Is Rust The Key To Cleaner, Solar-Generated Hydrogen?

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Rusty car (Image: Flickr user Another Seb)

Rusty car (Image: Flickr user Another Seb)

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Rust is usually something to be avoided in the automotive world, unless you're a hot-rodder looking for that sun-scorched appearance or a VW scene kid wanting the "rat look".

But while most associate rust with decay, scientists are finding another use for it--and one which could improve hydrogen production, benefitting fuel cell vehicles.

The hydrogen producing process results from mixing nanoparticles of haematite (crystalline iron oxide, or rust) with water and the energy from sunlight.

According to the BBC, researchers in the U.S, Switzerland and Israel have isolated a particular size of haematite particle that works particularly well, helping to split water into hydrogen and oxygen in the presence of solar energy.

They call these "champion nanoparticles". When putting these champions in water, bubbles of hydrogen gas form under sunlight, as part of a photoelectrochemical cell.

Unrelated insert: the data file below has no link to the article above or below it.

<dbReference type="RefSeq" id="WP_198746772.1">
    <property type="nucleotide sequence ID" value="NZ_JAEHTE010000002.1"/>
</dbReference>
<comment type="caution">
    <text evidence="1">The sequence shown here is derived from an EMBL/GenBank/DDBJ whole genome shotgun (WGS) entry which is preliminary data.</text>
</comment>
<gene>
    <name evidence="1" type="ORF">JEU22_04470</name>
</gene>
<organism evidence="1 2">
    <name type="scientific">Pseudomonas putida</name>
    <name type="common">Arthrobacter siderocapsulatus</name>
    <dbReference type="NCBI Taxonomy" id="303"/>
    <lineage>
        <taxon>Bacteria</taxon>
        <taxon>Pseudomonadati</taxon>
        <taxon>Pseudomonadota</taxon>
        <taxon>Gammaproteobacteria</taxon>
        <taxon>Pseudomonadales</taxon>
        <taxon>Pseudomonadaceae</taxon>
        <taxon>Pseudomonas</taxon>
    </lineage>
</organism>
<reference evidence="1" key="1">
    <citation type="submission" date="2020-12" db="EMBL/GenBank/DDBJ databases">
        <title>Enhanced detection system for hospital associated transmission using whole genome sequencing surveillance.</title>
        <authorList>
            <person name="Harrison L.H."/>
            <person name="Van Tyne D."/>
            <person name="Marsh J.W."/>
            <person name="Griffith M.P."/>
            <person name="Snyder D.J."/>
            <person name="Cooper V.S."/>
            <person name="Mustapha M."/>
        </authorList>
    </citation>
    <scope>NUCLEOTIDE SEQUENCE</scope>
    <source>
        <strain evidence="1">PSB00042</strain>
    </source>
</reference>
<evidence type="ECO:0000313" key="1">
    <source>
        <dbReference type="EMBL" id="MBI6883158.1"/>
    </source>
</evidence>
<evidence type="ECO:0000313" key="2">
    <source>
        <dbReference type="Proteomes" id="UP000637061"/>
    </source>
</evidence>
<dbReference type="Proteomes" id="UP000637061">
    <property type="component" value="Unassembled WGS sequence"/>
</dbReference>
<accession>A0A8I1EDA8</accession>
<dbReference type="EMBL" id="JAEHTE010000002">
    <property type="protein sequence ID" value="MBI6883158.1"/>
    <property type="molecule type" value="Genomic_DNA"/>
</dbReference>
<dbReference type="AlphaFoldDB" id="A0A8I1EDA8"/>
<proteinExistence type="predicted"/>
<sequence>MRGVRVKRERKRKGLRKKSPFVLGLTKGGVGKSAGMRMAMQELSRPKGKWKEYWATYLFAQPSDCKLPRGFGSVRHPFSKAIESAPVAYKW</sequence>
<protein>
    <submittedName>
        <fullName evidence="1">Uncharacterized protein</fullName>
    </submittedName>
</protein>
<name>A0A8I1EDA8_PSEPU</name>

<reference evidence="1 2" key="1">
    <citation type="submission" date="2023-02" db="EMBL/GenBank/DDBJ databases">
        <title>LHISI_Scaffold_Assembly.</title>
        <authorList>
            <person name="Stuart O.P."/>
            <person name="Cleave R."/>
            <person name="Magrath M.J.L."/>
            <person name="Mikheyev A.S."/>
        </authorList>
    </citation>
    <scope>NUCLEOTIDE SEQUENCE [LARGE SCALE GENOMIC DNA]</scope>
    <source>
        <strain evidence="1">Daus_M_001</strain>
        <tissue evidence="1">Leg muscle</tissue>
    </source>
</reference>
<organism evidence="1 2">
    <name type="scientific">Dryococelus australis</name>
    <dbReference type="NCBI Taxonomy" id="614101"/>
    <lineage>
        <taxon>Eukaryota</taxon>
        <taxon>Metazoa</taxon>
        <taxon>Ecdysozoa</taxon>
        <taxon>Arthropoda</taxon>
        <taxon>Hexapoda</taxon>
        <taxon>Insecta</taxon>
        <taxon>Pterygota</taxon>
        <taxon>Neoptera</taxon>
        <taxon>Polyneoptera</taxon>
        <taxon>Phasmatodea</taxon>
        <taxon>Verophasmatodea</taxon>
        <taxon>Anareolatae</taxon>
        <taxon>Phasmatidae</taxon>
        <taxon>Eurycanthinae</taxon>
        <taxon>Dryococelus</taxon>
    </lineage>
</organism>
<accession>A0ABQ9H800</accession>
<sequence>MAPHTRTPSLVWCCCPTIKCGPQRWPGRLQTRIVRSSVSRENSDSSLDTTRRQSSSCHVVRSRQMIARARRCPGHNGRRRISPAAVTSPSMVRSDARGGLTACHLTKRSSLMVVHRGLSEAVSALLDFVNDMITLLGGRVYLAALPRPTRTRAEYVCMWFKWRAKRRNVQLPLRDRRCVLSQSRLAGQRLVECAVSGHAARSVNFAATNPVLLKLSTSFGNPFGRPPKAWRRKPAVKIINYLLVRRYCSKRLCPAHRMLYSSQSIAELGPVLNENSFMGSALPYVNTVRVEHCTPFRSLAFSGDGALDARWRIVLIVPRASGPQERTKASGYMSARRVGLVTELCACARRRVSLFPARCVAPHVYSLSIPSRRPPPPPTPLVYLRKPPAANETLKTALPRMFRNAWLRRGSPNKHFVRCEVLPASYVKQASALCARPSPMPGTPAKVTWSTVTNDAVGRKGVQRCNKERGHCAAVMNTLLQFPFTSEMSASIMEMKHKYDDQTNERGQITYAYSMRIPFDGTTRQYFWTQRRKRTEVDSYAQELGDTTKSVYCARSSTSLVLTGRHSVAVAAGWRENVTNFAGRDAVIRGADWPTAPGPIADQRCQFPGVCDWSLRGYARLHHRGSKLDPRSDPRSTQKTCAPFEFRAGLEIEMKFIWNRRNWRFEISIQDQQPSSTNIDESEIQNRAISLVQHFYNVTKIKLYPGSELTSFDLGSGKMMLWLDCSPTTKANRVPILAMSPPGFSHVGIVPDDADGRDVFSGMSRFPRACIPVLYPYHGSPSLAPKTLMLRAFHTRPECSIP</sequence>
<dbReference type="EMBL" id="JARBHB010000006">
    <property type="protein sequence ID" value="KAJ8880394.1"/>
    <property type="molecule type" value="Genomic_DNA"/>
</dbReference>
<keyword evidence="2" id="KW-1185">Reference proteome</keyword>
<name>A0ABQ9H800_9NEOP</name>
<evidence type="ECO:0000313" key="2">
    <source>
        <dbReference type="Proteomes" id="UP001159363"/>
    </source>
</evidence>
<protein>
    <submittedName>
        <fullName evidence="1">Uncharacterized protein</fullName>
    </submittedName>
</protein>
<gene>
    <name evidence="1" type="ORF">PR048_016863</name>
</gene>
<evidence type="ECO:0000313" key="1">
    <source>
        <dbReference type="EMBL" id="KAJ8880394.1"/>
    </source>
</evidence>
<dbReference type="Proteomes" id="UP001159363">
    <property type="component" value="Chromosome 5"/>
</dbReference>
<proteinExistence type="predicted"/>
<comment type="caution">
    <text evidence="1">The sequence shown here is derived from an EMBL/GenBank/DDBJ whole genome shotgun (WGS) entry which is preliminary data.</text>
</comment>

The major benefit of such a process is that iron oxide is cheap. While we suspect the process is a little more complicated than throwing your old jalopy in a swimming pool and collecting the gas that results, iron oxide is also abundant.

As a result, it's both a cheap and environmentally-friendly way of generating hydrogen--which can then be used to power hydrogen fuel cell vehicles, as well as hydrogen's myriad other uses.

It's one of several techniques being explored for cleaner hydrogen production. Currently, hydrogen is either hugely energy-intensive, hugely expensive or quite difficult to produce--usually all three. The easiest method is extracting it during the fossil fuel production process, which isn't particularly green either.

With several automakers exploring hydrogen fuel cell vehicles as a green alternative to internal combustion, improving the production of an increasingly important gas will become ever more important.

Maybe rust isn't such a bad thing after all...

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